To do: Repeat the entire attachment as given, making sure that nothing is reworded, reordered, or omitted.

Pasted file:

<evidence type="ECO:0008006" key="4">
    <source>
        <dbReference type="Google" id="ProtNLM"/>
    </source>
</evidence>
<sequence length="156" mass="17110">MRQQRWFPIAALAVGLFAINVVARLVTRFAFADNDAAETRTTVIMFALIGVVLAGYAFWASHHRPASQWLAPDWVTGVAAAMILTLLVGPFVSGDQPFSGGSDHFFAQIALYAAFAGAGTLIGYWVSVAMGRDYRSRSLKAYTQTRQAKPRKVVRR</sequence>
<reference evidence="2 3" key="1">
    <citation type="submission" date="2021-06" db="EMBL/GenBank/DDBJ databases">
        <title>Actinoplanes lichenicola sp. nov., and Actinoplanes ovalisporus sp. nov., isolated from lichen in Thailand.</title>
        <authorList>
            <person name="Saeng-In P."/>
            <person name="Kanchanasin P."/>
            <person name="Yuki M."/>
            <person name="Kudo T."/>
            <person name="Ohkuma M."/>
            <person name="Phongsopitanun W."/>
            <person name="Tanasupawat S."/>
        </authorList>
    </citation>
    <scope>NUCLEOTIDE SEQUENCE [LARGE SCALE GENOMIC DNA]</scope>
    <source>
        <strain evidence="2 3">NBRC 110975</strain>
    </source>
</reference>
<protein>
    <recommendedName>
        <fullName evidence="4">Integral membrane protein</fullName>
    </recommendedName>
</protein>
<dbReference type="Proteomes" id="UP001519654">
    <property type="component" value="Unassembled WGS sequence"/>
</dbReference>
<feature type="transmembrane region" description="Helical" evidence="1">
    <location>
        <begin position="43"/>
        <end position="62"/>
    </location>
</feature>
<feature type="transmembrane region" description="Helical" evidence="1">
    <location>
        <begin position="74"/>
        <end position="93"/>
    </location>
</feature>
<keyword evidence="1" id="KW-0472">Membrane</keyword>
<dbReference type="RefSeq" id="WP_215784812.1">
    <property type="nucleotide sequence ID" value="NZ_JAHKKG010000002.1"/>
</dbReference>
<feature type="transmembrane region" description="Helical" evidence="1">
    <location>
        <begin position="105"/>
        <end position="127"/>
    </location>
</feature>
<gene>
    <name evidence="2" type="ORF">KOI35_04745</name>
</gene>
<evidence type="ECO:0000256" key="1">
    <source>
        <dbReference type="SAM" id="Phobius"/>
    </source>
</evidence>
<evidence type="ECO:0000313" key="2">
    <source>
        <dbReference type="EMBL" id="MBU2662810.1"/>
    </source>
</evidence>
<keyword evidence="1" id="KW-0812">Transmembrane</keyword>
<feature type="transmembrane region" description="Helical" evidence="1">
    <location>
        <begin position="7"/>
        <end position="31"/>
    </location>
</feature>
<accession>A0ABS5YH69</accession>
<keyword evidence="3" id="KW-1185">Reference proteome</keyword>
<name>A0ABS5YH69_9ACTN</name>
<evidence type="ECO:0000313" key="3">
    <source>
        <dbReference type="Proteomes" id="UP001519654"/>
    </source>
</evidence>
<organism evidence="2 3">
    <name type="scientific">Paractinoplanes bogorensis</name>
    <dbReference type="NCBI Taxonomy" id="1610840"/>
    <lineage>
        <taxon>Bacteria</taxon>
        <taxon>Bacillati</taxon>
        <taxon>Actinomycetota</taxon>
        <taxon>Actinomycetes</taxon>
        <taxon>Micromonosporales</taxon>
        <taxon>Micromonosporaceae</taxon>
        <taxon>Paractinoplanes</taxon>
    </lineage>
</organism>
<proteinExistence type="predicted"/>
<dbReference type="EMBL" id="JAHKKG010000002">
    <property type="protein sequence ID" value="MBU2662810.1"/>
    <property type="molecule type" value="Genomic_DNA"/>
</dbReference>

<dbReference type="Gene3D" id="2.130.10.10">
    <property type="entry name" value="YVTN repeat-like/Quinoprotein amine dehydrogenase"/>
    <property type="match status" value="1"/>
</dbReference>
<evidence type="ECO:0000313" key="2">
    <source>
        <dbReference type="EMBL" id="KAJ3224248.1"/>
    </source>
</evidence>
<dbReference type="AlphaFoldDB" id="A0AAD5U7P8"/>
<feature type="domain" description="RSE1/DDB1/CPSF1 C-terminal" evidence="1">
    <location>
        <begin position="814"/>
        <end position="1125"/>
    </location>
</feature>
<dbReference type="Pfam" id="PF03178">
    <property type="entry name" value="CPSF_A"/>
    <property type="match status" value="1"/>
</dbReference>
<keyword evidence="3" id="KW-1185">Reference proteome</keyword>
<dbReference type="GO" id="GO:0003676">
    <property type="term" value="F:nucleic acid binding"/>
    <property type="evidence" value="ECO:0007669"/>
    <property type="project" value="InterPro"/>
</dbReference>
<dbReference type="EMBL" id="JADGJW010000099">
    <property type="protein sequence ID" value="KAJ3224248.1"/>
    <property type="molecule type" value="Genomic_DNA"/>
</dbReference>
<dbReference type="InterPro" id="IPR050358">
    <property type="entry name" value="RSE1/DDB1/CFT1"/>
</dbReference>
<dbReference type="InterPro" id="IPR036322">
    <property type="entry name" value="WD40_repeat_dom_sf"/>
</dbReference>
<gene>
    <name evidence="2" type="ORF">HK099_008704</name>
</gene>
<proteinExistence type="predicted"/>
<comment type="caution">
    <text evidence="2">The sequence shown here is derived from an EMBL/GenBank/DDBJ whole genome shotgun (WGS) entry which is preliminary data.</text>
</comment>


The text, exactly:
<evidence type="ECO:0008006" key="4">
    <source>
        <dbReference type="Google" id="ProtNLM"/>
    </source>
</evidence>
<sequence length="156" mass="17110">MRQQRWFPIAALAVGLFAINVVARLVTRFAFADNDAAETRTTVIMFALIGVVLAGYAFWASHHRPASQWLAPDWVTGVAAAMILTLLVGPFVSGDQPFSGGSDHFFAQIALYAAFAGAGTLIGYWVSVAMGRDYRSRSLKAYTQTRQAKPRKVVRR</sequence>
<reference evidence="2 3" key="1">
    <citation type="submission" date="2021-06" db="EMBL/GenBank/DDBJ databases">
        <title>Actinoplanes lichenicola sp. nov., and Actinoplanes ovalisporus sp. nov., isolated from lichen in Thailand.</title>
        <authorList>
            <person name="Saeng-In P."/>
            <person name="Kanchanasin P."/>
            <person name="Yuki M."/>
            <person name="Kudo T."/>
            <person name="Ohkuma M."/>
            <person name="Phongsopitanun W."/>
            <person name="Tanasupawat S."/>
        </authorList>
    </citation>
    <scope>NUCLEOTIDE SEQUENCE [LARGE SCALE GENOMIC DNA]</scope>
    <source>
        <strain evidence="2 3">NBRC 110975</strain>
    </source>
</reference>
<protein>
    <recommendedName>
        <fullName evidence="4">Integral membrane protein</fullName>
    </recommendedName>
</protein>
<dbReference type="Proteomes" id="UP001519654">
    <property type="component" value="Unassembled WGS sequence"/>
</dbReference>
<feature type="transmembrane region" description="Helical" evidence="1">
    <location>
        <begin position="43"/>
        <end position="62"/>
    </location>
</feature>
<feature type="transmembrane region" description="Helical" evidence="1">
    <location>
        <begin position="74"/>
        <end position="93"/>
    </location>
</feature>
<keyword evidence="1" id="KW-0472">Membrane</keyword>
<dbReference type="RefSeq" id="WP_215784812.1">
    <property type="nucleotide sequence ID" value="NZ_JAHKKG010000002.1"/>
</dbReference>
<feature type="transmembrane region" description="Helical" evidence="1">
    <location>
        <begin position="105"/>
        <end position="127"/>
    </location>
</feature>
<gene>
    <name evidence="2" type="ORF">KOI35_04745</name>
</gene>
<evidence type="ECO:0000256" key="1">
    <source>
        <dbReference type="SAM" id="Phobius"/>
    </source>
</evidence>
<evidence type="ECO:0000313" key="2">
    <source>
        <dbReference type="EMBL" id="MBU2662810.1"/>
    </source>
</evidence>
<keyword evidence="1" id="KW-0812">Transmembrane</keyword>
<feature type="transmembrane region" description="Helical" evidence="1">
    <location>
        <begin position="7"/>
        <end position="31"/>
    </location>
</feature>
<accession>A0ABS5YH69</accession>
<keyword evidence="3" id="KW-1185">Reference proteome</keyword>
<name>A0ABS5YH69_9ACTN</name>
<evidence type="ECO:0000313" key="3">
    <source>
        <dbReference type="Proteomes" id="UP001519654"/>
    </source>
</evidence>
<organism evidence="2 3">
    <name type="scientific">Paractinoplanes bogorensis</name>
    <dbReference type="NCBI Taxonomy" id="1610840"/>
    <lineage>
        <taxon>Bacteria</taxon>
        <taxon>Bacillati</taxon>
        <taxon>Actinomycetota</taxon>
        <taxon>Actinomycetes</taxon>
        <taxon>Micromonosporales</taxon>
        <taxon>Micromonosporaceae</taxon>
        <taxon>Paractinoplanes</taxon>
    </lineage>
</organism>
<proteinExistence type="predicted"/>
<dbReference type="EMBL" id="JAHKKG010000002">
    <property type="protein sequence ID" value="MBU2662810.1"/>
    <property type="molecule type" value="Genomic_DNA"/>
</dbReference>

<dbReference type="Gene3D" id="2.130.10.10">
    <property type="entry name" value="YVTN repeat-like/Quinoprotein amine dehydrogenase"/>
    <property type="match status" value="1"/>
</dbReference>
<evidence type="ECO:0000313" key="2">
    <source>
        <dbReference type="EMBL" id="KAJ3224248.1"/>
    </source>
</evidence>
<dbReference type="AlphaFoldDB" id="A0AAD5U7P8"/>
<feature type="domain" description="RSE1/DDB1/CPSF1 C-terminal" evidence="1">
    <location>
        <begin position="814"/>
        <end position="1125"/>
    </location>
</feature>
<dbReference type="Pfam" id="PF03178">
    <property type="entry name" value="CPSF_A"/>
    <property type="match status" value="1"/>
</dbReference>
<keyword evidence="3" id="KW-1185">Reference proteome</keyword>
<dbReference type="GO" id="GO:0003676">
    <property type="term" value="F:nucleic acid binding"/>
    <property type="evidence" value="ECO:0007669"/>
    <property type="project" value="InterPro"/>
</dbReference>
<dbReference type="EMBL" id="JADGJW010000099">
    <property type="protein sequence ID" value="KAJ3224248.1"/>
    <property type="molecule type" value="Genomic_DNA"/>
</dbReference>
<dbReference type="InterPro" id="IPR050358">
    <property type="entry name" value="RSE1/DDB1/CFT1"/>
</dbReference>
<dbReference type="InterPro" id="IPR036322">
    <property type="entry name" value="WD40_repeat_dom_sf"/>
</dbReference>
<gene>
    <name evidence="2" type="ORF">HK099_008704</name>
</gene>
<proteinExistence type="predicted"/>
<comment type="caution">
    <text evidence="2">The sequence shown here is derived from an EMBL/GenBank/DDBJ whole genome shotgun (WGS) entry which is preliminary data.</text>
</comment>